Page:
I started having problems in high school. I noticed my grades dropped dramatically and I was afraid to even ask the teacher what page we were on in class. I would flip through the pages trying to find where we were in class and when I couldn’t find it, I’d just sit there and not say anything.
I really resent being hospitalized. I wanted to get help for my illness. So I went to the doctor and they said in order for me to get help I had to sign myself in. Well, I thought, I’ll sign myself in, I’ll get a nice bed, they’ll treat me. Well, I signed myself in and they locked the doors behind me and wouldn’t let me out and I said, I want to sign myself out, but they said it doesn’t work like that…
It was just a terrible situation. You don’t know what’s happening to you, and you look for some kind of friend in the doctor or the nurse, but they have very little time to spend with you. You don’t understand what’s happening to you, you don’t understand what’s going on with the people around you, they’re suffering from their various illnesses. It wasn’t a very good time in the hospital.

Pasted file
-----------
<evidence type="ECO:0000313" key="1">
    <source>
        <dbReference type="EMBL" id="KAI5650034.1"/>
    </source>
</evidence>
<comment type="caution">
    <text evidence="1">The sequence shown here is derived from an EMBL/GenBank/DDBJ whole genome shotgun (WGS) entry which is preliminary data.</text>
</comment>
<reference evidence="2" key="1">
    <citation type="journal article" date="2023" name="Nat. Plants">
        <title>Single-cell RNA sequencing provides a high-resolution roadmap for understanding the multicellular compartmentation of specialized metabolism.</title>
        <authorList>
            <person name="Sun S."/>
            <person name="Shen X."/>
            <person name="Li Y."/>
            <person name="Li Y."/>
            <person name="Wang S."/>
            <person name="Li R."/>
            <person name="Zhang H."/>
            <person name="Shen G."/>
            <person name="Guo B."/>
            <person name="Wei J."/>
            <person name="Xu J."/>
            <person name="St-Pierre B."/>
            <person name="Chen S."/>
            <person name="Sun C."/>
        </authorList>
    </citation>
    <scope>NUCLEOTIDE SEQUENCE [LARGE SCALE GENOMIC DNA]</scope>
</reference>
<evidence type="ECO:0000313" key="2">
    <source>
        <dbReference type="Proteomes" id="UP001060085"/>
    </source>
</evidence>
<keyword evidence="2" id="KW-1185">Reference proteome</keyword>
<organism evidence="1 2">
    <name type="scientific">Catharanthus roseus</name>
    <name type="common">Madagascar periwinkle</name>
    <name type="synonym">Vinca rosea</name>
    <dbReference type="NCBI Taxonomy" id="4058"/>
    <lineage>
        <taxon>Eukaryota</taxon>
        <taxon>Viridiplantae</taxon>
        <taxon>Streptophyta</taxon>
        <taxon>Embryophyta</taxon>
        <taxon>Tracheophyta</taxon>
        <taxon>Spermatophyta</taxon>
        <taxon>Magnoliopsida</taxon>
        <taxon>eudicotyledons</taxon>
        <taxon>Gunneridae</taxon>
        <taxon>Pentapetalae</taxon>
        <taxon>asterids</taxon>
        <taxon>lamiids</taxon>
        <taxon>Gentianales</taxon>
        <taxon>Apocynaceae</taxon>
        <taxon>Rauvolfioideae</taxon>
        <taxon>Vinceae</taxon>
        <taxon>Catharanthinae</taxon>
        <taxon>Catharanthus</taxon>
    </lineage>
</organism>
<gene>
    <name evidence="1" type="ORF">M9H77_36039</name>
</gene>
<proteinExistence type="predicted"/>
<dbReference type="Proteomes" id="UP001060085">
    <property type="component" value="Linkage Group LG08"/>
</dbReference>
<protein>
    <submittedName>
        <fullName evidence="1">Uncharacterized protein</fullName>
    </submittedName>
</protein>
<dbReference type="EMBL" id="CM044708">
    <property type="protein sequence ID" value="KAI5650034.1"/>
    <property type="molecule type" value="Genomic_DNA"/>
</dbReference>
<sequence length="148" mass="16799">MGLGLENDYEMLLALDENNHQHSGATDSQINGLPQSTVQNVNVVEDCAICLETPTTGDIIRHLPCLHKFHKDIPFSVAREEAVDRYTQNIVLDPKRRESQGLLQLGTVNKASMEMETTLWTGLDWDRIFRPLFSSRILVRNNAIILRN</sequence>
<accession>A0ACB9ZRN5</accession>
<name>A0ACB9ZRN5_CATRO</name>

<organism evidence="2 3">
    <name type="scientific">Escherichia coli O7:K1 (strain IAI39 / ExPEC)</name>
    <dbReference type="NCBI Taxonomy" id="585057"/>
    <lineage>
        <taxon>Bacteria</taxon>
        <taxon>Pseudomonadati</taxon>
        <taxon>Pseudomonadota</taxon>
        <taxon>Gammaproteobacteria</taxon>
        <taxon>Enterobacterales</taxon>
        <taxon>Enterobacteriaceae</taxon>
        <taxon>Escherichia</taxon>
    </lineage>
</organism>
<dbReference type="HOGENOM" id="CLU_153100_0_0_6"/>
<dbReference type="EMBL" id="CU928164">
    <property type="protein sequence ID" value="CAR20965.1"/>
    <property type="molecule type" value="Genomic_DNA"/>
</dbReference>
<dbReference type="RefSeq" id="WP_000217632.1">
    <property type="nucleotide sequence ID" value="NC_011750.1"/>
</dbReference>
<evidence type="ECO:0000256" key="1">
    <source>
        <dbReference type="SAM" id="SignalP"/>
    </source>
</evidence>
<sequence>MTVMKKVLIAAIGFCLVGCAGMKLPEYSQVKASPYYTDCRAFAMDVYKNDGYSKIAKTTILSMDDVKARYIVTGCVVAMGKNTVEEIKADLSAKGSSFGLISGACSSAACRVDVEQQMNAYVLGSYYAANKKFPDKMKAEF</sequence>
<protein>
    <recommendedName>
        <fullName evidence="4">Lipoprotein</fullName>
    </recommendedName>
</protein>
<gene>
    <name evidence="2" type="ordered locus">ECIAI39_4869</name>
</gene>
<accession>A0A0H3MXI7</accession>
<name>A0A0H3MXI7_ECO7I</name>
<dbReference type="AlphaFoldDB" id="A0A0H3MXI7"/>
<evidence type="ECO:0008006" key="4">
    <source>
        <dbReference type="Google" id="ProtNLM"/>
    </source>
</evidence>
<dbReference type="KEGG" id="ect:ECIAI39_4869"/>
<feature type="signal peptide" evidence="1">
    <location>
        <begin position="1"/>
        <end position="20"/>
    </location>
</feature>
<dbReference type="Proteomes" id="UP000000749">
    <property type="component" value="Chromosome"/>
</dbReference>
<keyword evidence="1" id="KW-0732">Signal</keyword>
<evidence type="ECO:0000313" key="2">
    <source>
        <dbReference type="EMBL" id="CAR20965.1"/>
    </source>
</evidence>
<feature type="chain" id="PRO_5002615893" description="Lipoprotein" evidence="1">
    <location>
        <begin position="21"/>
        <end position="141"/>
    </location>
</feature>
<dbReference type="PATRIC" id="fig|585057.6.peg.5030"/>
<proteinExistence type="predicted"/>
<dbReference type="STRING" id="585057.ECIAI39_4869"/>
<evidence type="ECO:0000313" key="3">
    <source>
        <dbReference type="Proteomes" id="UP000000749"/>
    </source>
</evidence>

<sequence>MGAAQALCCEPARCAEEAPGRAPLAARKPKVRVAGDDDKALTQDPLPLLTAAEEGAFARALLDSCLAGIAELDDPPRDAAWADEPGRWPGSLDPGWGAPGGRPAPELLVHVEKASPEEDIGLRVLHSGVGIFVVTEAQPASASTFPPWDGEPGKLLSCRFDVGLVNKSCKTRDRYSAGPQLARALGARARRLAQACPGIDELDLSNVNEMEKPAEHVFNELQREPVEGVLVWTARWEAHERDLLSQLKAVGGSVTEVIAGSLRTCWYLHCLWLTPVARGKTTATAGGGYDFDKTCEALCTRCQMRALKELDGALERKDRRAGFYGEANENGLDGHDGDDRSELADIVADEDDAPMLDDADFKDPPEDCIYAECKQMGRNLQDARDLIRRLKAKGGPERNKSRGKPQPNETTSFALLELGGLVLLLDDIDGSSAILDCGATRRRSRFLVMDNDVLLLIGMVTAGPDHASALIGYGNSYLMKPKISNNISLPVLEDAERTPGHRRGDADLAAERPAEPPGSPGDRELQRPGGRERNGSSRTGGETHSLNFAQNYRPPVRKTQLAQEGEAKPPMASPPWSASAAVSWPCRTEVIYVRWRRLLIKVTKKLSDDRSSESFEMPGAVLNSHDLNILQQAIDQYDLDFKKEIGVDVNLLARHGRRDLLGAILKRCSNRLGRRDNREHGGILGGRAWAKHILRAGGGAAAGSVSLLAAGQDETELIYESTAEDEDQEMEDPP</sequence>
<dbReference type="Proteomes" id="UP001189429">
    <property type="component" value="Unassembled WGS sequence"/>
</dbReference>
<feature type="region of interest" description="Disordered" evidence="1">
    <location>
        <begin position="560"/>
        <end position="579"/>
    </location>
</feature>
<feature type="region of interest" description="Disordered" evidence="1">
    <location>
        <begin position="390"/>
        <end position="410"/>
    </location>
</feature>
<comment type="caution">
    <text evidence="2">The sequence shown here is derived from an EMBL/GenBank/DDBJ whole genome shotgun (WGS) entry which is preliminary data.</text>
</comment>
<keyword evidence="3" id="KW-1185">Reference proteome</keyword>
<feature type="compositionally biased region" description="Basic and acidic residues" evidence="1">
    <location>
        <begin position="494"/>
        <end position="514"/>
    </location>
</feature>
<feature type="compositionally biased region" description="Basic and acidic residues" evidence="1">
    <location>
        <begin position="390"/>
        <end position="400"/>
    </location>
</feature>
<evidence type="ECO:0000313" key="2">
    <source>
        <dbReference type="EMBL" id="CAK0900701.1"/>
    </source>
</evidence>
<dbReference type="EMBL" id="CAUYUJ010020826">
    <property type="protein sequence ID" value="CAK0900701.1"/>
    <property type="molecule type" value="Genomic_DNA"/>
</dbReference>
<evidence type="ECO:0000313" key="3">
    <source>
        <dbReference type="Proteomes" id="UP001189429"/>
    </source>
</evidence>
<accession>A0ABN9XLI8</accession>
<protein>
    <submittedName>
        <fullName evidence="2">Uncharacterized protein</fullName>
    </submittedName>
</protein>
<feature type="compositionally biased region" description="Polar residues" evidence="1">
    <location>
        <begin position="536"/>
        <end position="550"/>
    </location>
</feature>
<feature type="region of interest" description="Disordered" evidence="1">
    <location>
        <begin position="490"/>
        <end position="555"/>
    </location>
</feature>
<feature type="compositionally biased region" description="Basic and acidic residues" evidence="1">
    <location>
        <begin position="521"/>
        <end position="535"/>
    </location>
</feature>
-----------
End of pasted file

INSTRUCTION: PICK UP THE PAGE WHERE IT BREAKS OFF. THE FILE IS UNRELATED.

I paint things that are joyful, that have an element of hope and simplicity. I think that the kind of art I do is the kind of person I am. Inside I’m just this happy, joyful, simplistic person. I’ve seen so many artists paint things that were anguished and tortured and you can tell in the work by the slashing of the brush strokes and the dark colors that they were going through some kind of turmoil. And I was like that for a time in college, but now I’m more relaxed. I paint a friendlier type of art.
Recovery means different things to everybody … I’m not recovered, but I’m still in recovery; I am happy with my state of mind and my position in the world, the level I am in society.
I’m working to achieve more and working to have a better sense of my mental state, have a better grasp of what is going on in the world and better understand it. And I think that is what my recovery is, is understanding the world and how I fit in it and generally how to solve my own problems.